Thunderbirds Are Go
followed the remarkable success of the Thunderbirds
television series, bringing the three-dimensional puppet animation adventures of International Rescue to the big screen. Set in the 21st century, there is no attempt to explain the background story: as in the TV show International Rescue is a private family organization who uses high-tech craft to rescue anyone in peril. Here it's the first manned flight to Mars that's in danger, as International Rescue foils a sabotage attempt at the launch, then race to avert disaster when the spaceship returns to earth. What could have made a 50-minute TV episode is expanded to feature length with Martian "rock monsters" and a surreal dream-sequence involving Alan Tracy, Lady Penelope, and "Cliff Richard Jnr" & the Shadows, with a new song performed by the real Cliff and the Shadows. In the theaters, Thunderbirds Are Go
was competing against another British children's TV sci-fi spin-off, the equally colorful Daleks' Invasion Earth 2150AD
, and would be followed by Thunderbird 6
(1968). Yet apart from more complex model work, a bigger orchestra, and even bigger explosions, on TV this plays like a widescreen double-length episode.
Thunderbird 6 revolved around a new addition to the lineup of International Rescue's five emergency craft. The plot sees Lady Penelope, Alan, Tin-Tin, and Parker as the only passengers on the maiden, round-the-world flight of a futuristic airship, which is hijacked in a bid to capture Thunderbirds 1 and 2. From the moment Alan arrives on a Bond-style jetpack, the film veers away from the TV show into espionage adventure territory, and while the only people International Rescue rescues are their own members, they kill a fair number of bad guys. The global tour means there are more locations than ever, and though the story takes a long time developing, the Die Hard-on-an-airship finale delivers the most explosive set piece of Gerry Anderson's career. As for Thunderbird 6, opinion remains divided as to whether it's an ingenious twist or a disappointing gimmick, but the movie's blend of model and live-action footage results in two superbly staged stunt sequences. The Andersons would make one further feature film, Journey to the Far Side of the Sun (1969). --Gary S. Dalkin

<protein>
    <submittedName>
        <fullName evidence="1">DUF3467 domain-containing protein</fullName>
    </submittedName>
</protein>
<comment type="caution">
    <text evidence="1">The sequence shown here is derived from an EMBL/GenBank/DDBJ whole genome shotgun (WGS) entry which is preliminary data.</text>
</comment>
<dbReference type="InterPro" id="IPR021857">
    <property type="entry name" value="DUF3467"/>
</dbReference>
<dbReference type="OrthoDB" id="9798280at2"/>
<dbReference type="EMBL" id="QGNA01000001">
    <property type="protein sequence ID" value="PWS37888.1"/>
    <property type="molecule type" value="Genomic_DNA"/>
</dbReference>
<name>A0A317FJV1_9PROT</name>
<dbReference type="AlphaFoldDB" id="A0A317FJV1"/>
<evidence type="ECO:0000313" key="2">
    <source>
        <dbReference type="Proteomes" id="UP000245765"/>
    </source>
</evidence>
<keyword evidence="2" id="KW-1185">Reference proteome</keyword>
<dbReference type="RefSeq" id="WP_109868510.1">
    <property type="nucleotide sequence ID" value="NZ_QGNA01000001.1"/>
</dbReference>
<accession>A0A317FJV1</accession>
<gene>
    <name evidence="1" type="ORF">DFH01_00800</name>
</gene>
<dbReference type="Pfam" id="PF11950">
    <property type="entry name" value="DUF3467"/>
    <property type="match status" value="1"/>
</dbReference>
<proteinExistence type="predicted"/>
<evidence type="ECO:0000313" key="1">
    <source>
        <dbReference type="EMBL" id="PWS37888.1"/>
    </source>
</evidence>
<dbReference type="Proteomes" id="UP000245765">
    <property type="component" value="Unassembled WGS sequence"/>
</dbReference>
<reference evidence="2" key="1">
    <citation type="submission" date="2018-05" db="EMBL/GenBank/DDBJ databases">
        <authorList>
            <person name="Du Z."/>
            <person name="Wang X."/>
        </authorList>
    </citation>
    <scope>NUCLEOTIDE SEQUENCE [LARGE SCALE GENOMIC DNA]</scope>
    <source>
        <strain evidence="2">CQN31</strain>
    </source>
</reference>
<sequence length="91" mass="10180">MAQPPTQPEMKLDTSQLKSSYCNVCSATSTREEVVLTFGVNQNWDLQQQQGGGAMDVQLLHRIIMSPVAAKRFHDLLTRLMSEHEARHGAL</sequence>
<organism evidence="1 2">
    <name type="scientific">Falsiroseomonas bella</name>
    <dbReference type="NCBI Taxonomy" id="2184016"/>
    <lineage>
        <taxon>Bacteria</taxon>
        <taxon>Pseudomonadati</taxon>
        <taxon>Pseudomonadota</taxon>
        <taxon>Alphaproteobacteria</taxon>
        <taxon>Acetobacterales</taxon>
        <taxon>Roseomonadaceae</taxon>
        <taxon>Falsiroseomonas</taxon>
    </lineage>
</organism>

THUNDERBIRDS ARE GO!
Blast off into interplanetary adventure with the first feature-length film starring the International Rescue team: millionaire ex-astronaut Jeff Tracy, his five stalwart sons, the fabulous secret agent Lady Penelope and, of course, their incredibly futuristic fleet of Thunderbird rescue ships! When the mighty spaceship Zero X is sabotaged on its first takeoff for Mars, International Rescue is summoned to provide security for the second launch attempt. But after the ship successfully reaches its destination, it is attacked by rampaging alien life forms! Once again, the brave and resourceful International Rescue team is called into action. Can the team help the damaged ship re-enter Earth's atmosphere and prevent a crash-landing with devastating consequences?
The Tracy team are back in action in another riveting adventure! This time it will take all of their combined effort and the cunning wit of their colleague Lady Penelope to defeat an international ring of terrorists who've targeted International Rescue for destruction! While on the maiden voyage of the fabulous new passenger vessel "Skyship One," Lady Penelope is shocked to discover that the original crew has been killed and replaced with a ruthless gang of hijackers who want to use her to obtain classified information about the International Rescue team! As the hijacked super-plane circles the globe on a collision course with catastrophe, Penelope must outwit her captors and send an urgent SOS to get help from her fearless cohorts
before it's too late!